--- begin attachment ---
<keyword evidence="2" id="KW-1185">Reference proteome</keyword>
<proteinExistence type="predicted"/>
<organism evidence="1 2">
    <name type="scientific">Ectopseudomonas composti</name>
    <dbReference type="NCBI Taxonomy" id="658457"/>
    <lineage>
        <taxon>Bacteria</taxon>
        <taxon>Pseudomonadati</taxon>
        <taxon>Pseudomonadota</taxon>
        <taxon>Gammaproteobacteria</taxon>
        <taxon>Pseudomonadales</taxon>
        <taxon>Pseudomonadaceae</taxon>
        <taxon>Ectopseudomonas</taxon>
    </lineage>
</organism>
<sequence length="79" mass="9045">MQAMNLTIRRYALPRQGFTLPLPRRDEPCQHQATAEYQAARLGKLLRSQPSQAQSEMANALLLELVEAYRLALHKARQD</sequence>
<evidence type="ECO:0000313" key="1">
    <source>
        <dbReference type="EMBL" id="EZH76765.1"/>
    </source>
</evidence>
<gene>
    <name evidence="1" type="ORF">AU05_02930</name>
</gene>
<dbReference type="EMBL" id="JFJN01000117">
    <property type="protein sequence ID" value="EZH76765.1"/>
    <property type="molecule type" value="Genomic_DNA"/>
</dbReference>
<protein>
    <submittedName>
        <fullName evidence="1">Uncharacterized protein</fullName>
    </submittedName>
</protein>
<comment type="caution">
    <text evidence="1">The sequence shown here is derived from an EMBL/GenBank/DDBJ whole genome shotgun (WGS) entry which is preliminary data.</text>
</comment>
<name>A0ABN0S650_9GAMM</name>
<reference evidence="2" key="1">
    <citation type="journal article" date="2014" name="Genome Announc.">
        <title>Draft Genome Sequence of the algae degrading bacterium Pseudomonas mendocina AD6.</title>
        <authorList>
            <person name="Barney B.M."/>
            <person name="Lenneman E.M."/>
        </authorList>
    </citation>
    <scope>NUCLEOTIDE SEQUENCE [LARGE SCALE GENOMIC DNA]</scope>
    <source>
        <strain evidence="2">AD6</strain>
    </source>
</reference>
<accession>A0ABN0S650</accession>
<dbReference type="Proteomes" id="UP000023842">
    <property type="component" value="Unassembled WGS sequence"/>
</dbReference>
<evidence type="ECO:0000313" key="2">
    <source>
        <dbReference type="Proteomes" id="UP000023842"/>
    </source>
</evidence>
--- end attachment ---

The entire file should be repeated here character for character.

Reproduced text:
<keyword evidence="2" id="KW-1185">Reference proteome</keyword>
<proteinExistence type="predicted"/>
<organism evidence="1 2">
    <name type="scientific">Ectopseudomonas composti</name>
    <dbReference type="NCBI Taxonomy" id="658457"/>
    <lineage>
        <taxon>Bacteria</taxon>
        <taxon>Pseudomonadati</taxon>
        <taxon>Pseudomonadota</taxon>
        <taxon>Gammaproteobacteria</taxon>
        <taxon>Pseudomonadales</taxon>
        <taxon>Pseudomonadaceae</taxon>
        <taxon>Ectopseudomonas</taxon>
    </lineage>
</organism>
<sequence length="79" mass="9045">MQAMNLTIRRYALPRQGFTLPLPRRDEPCQHQATAEYQAARLGKLLRSQPSQAQSEMANALLLELVEAYRLALHKARQD</sequence>
<evidence type="ECO:0000313" key="1">
    <source>
        <dbReference type="EMBL" id="EZH76765.1"/>
    </source>
</evidence>
<gene>
    <name evidence="1" type="ORF">AU05_02930</name>
</gene>
<dbReference type="EMBL" id="JFJN01000117">
    <property type="protein sequence ID" value="EZH76765.1"/>
    <property type="molecule type" value="Genomic_DNA"/>
</dbReference>
<protein>
    <submittedName>
        <fullName evidence="1">Uncharacterized protein</fullName>
    </submittedName>
</protein>
<comment type="caution">
    <text evidence="1">The sequence shown here is derived from an EMBL/GenBank/DDBJ whole genome shotgun (WGS) entry which is preliminary data.</text>
</comment>
<name>A0ABN0S650_9GAMM</name>
<reference evidence="2" key="1">
    <citation type="journal article" date="2014" name="Genome Announc.">
        <title>Draft Genome Sequence of the algae degrading bacterium Pseudomonas mendocina AD6.</title>
        <authorList>
            <person name="Barney B.M."/>
            <person name="Lenneman E.M."/>
        </authorList>
    </citation>
    <scope>NUCLEOTIDE SEQUENCE [LARGE SCALE GENOMIC DNA]</scope>
    <source>
        <strain evidence="2">AD6</strain>
    </source>
</reference>
<accession>A0ABN0S650</accession>
<dbReference type="Proteomes" id="UP000023842">
    <property type="component" value="Unassembled WGS sequence"/>
</dbReference>
<evidence type="ECO:0000313" key="2">
    <source>
        <dbReference type="Proteomes" id="UP000023842"/>
    </source>
</evidence>